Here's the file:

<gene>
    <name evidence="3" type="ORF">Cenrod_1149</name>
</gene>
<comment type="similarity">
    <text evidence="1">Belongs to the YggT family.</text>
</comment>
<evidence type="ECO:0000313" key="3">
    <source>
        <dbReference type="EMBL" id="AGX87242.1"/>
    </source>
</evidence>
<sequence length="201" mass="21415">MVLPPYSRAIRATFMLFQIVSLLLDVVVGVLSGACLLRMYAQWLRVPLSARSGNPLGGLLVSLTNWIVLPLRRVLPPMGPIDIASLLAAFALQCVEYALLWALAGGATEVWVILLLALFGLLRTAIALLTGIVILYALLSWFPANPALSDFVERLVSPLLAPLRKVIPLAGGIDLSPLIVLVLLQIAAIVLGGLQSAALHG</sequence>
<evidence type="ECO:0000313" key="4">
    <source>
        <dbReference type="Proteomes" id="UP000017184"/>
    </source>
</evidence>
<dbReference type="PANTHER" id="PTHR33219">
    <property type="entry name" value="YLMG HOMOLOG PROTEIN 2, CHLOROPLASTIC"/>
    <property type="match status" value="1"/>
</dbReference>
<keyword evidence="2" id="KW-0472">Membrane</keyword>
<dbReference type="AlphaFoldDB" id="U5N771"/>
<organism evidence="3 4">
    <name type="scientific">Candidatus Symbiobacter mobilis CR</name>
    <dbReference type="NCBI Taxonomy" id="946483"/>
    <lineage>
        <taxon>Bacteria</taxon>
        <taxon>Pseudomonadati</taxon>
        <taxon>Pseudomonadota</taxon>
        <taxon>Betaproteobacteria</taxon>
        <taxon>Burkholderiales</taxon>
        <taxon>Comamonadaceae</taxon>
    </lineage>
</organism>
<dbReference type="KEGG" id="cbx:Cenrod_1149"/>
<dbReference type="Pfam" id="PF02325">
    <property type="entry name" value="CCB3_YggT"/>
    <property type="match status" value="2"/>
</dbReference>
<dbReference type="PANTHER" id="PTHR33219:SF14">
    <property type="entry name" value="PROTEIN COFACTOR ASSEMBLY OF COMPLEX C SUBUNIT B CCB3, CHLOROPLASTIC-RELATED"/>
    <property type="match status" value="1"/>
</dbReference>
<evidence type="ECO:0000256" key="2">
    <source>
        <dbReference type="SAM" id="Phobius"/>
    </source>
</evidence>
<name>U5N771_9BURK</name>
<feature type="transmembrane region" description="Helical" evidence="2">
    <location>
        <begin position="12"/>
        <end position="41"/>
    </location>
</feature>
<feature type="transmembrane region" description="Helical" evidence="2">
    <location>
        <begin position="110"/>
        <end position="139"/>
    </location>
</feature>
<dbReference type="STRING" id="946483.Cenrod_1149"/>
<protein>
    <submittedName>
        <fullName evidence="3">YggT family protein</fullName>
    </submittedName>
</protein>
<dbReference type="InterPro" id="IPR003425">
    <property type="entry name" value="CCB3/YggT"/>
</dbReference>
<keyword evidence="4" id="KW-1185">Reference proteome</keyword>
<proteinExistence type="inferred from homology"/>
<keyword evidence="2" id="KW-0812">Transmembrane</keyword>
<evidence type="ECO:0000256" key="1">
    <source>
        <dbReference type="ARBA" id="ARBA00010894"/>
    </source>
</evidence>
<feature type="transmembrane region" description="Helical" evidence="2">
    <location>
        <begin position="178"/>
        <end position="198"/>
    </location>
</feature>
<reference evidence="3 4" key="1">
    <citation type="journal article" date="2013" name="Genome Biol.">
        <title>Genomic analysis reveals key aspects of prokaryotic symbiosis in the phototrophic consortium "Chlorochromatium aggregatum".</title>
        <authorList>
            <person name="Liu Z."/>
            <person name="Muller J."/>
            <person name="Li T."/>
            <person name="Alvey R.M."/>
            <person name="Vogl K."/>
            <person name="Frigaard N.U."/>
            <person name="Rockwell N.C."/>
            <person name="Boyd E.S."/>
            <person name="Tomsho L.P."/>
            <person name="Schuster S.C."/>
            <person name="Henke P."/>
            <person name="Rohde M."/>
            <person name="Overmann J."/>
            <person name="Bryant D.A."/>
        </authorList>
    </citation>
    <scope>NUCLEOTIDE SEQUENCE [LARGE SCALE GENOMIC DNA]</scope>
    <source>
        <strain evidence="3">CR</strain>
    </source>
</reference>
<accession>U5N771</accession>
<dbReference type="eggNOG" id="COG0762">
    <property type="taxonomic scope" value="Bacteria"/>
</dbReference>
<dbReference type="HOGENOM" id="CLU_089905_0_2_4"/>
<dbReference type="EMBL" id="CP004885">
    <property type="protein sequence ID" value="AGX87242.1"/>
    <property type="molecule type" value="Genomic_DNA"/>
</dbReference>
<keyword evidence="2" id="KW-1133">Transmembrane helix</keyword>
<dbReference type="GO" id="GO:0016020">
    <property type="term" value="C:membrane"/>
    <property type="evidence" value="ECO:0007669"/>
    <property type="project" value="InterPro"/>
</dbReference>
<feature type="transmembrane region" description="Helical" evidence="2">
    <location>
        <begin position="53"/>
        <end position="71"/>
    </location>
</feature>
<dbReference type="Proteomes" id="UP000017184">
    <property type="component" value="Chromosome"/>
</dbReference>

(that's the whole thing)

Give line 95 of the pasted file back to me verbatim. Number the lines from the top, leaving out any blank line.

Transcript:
            <person name="Frigaard N.U."/>